“The mob,” Schwarzenegger said over dramatic music, “did not just shatter the windows of the Capitol. They shattered the ideas we took for granted. They did not just break down the doors of the building that housed American democracy. They trampled the very principles on which our country was founded.”
Schwarzenegger, who was born in Austria in 1947, said he “grew up in the ruins of a country that suffered the loss of its democracy,” and was surrounded, he said, “by broken men drinking away their guilt over their participation in the most evil regime in history.”
The former pol described how his father, Gustav, who was part of the military police in Austria, would frequently come home drunk and scream and hit his family — as did Schwarzenegger’s neighbors — as a vestige of the scars from World War II.
Alluding to some of the pro-Trump protesters who participated in the rally that turned into a violent attack on the heart of the legislative branch, Schwarzenegger said that the Nazi sympathizers and enablers he lived around in Austria were not all “rabid anti-Semites and Nazis.” Instead, he said, “Many just went along, step by step, down the road. They were the people next door.”
“I’ve seen firsthand how things can spin out of control,” he said. “I know that there is a fear in this country and all over the world that something like this can happen right here. … I do believe that we must be aware of the dire consequences of selfishness and cynicism.”
Schwarzenegger, a Republican who served a governor of California from 2003 to 2011, argued that Trump “sought a coup by misleading people with lies” in his baseless attempt to overturn the results of the presidential election, won by former vice president Joe Biden. “My father and our neighbors were misled also with lies, and I knew where such lies lead,” he said, noting that the Holocaust “all started with lies, and lies, and lies and intolerance.”
“President Trump is a failed leader,” Schwarzenegger declared. “He will go down in history as the worst president ever. The good thing is that he soon will be as irrelevant as an old tweet.”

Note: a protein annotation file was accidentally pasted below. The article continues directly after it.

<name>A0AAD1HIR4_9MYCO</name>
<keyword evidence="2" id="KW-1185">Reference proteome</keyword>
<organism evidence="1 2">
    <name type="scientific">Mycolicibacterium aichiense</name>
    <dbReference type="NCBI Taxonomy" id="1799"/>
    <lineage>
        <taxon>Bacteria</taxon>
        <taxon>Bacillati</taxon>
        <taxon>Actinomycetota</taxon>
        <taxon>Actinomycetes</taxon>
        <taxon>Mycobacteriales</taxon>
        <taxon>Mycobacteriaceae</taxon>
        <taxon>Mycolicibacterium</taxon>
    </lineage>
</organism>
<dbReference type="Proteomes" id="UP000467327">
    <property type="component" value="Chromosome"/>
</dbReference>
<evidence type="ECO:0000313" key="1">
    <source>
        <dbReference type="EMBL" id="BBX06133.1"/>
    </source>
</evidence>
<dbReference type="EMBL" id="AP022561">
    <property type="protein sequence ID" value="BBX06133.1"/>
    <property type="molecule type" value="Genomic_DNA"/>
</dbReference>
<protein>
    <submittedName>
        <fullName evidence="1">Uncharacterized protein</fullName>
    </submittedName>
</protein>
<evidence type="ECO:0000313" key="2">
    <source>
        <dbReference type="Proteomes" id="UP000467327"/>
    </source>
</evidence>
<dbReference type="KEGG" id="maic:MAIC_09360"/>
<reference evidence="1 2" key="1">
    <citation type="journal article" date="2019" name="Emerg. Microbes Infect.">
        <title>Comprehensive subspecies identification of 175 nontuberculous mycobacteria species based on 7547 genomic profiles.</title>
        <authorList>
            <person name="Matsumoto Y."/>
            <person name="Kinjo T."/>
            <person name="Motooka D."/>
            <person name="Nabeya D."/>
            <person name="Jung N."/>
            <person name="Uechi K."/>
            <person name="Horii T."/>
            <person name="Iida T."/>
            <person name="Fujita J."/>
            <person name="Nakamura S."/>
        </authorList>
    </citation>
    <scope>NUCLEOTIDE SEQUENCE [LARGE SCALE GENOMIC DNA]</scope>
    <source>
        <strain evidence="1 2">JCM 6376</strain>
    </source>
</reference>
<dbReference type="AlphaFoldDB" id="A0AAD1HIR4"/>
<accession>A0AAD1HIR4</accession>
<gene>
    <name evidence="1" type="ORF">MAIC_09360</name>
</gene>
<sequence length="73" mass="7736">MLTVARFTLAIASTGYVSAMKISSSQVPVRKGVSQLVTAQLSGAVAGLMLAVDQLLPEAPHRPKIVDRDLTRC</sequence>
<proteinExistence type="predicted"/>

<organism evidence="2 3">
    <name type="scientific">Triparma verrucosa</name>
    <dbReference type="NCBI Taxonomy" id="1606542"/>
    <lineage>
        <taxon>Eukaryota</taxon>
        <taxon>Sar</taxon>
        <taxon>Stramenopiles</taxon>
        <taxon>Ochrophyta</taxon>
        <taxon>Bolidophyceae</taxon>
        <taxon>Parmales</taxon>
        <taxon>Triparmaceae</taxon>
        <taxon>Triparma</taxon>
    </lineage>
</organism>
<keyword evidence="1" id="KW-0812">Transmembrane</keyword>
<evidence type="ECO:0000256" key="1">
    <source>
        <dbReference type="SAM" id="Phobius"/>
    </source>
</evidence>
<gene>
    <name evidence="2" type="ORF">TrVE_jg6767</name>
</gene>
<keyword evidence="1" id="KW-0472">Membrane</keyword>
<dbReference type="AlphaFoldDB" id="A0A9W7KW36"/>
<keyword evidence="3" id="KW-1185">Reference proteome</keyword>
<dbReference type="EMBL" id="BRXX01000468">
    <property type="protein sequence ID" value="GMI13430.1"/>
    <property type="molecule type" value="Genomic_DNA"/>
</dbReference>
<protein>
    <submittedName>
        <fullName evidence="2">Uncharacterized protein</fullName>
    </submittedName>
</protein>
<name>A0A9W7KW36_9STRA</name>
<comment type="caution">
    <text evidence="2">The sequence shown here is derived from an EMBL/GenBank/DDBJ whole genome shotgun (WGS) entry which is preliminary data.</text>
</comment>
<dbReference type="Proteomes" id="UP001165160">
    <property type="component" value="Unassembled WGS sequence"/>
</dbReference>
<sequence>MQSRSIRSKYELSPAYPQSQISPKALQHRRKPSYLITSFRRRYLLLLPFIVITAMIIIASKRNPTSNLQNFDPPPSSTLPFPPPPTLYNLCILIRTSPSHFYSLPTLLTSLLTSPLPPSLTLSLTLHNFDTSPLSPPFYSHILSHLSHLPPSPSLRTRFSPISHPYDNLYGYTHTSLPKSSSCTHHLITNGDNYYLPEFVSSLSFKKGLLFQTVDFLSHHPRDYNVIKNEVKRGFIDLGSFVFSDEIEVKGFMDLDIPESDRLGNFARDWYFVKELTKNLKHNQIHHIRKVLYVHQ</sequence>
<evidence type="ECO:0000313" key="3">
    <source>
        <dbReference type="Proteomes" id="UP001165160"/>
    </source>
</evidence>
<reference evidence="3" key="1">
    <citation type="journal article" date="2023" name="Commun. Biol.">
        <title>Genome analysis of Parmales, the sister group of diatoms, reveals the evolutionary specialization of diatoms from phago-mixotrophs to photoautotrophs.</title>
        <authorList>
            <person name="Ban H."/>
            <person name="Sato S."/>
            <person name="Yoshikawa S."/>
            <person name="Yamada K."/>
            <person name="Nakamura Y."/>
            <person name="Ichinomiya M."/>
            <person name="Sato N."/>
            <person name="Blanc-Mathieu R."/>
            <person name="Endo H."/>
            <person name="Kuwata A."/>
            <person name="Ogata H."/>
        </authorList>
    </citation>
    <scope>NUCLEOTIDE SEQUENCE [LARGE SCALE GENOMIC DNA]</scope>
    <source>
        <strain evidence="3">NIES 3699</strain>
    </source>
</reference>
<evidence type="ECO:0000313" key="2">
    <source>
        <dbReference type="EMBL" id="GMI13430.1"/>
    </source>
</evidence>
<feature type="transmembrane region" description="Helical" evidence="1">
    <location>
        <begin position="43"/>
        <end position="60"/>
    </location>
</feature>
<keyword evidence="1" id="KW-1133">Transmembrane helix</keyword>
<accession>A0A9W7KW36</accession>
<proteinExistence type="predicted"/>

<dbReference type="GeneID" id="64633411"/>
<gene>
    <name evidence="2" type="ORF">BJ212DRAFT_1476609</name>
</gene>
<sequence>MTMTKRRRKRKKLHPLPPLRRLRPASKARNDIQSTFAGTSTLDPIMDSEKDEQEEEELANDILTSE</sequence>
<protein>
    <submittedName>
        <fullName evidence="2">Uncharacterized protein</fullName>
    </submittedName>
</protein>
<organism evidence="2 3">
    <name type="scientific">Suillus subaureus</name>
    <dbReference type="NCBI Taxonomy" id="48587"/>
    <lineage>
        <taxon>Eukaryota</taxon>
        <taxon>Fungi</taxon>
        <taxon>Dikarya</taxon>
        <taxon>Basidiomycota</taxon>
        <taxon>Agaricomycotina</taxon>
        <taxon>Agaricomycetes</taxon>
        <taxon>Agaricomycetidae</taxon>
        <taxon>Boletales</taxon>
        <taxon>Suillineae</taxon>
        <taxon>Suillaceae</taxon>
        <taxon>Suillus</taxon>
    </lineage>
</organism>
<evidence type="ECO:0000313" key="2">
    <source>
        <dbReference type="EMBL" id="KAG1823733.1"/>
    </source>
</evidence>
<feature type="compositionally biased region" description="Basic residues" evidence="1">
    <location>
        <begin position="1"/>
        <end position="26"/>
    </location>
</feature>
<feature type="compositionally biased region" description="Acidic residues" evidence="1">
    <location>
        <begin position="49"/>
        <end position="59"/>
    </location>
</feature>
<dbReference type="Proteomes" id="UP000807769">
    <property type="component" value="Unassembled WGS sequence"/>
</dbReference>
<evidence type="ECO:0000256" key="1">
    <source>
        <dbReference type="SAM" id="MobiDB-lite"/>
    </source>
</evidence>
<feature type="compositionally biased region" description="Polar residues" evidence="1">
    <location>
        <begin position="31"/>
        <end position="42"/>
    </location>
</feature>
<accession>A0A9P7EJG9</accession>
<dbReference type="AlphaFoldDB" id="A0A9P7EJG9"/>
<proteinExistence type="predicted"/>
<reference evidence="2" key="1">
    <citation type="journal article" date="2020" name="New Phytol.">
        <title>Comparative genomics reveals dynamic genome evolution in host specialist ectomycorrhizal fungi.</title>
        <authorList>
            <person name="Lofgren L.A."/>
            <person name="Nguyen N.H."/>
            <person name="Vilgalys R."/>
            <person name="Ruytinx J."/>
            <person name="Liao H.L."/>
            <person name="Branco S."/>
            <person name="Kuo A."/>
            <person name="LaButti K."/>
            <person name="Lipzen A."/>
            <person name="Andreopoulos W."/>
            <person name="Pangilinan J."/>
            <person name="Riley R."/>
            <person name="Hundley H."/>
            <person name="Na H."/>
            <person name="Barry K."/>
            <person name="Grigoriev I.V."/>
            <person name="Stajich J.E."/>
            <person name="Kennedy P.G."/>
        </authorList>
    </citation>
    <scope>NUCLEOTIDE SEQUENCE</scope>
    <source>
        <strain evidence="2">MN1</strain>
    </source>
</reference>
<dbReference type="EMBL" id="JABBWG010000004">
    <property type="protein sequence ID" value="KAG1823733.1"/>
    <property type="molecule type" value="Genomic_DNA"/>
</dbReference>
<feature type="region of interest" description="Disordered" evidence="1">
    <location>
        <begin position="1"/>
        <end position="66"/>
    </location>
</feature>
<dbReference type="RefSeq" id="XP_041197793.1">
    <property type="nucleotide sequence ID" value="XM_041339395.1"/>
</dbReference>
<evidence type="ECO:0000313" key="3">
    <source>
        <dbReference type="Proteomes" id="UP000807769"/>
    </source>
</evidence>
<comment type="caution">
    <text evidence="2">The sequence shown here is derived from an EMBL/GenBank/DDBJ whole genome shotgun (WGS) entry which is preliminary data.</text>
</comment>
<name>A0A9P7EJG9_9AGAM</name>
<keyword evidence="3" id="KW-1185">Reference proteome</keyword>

He accused his fellow Republicans of “spinelessness” and said that “they’re complicit with those who carried the flag of self-righteous insurrection into the Capitol.” But, he continued, “It did not work. Our democracy held firm.”
“America will come back from these dark days and shine our lights once again,” Schwarzenegger said. “I believe, as shaken as we are by the events of recent days, we will come out stronger out because we now understand what can be lost.”
In the video, Schwarzenegger brandished a sword from “Conan the Barbarian,” the 1982 film in which he starred, as a metaphor for American democracy, saying that “the more you temper a sword, the stronger it becomes.”
He encouraged Americans to rally behind the president-elect before directly addressing those involved in Wednesday’s attack, saying, “To those who think they can overturn the United States Constitution, know this: You will never win.”
The video missive from Schwarzenegger, a longtime Republican, quickly went viral on social media and attracted praise from across the Internet for encouraging a message of civility and unity.
“Thank you Arnold,” veteran television host Conan O’Brien wrote on Twitter. “This is the most powerful and uniquely personal statement I’ve heard from ANYONE on where we are right now as a country.” Comedy writer Ed Solomon also chimed in: “It took me four decades to become an Arnold Schwarzenegger fan. But boy did I just fall hard.”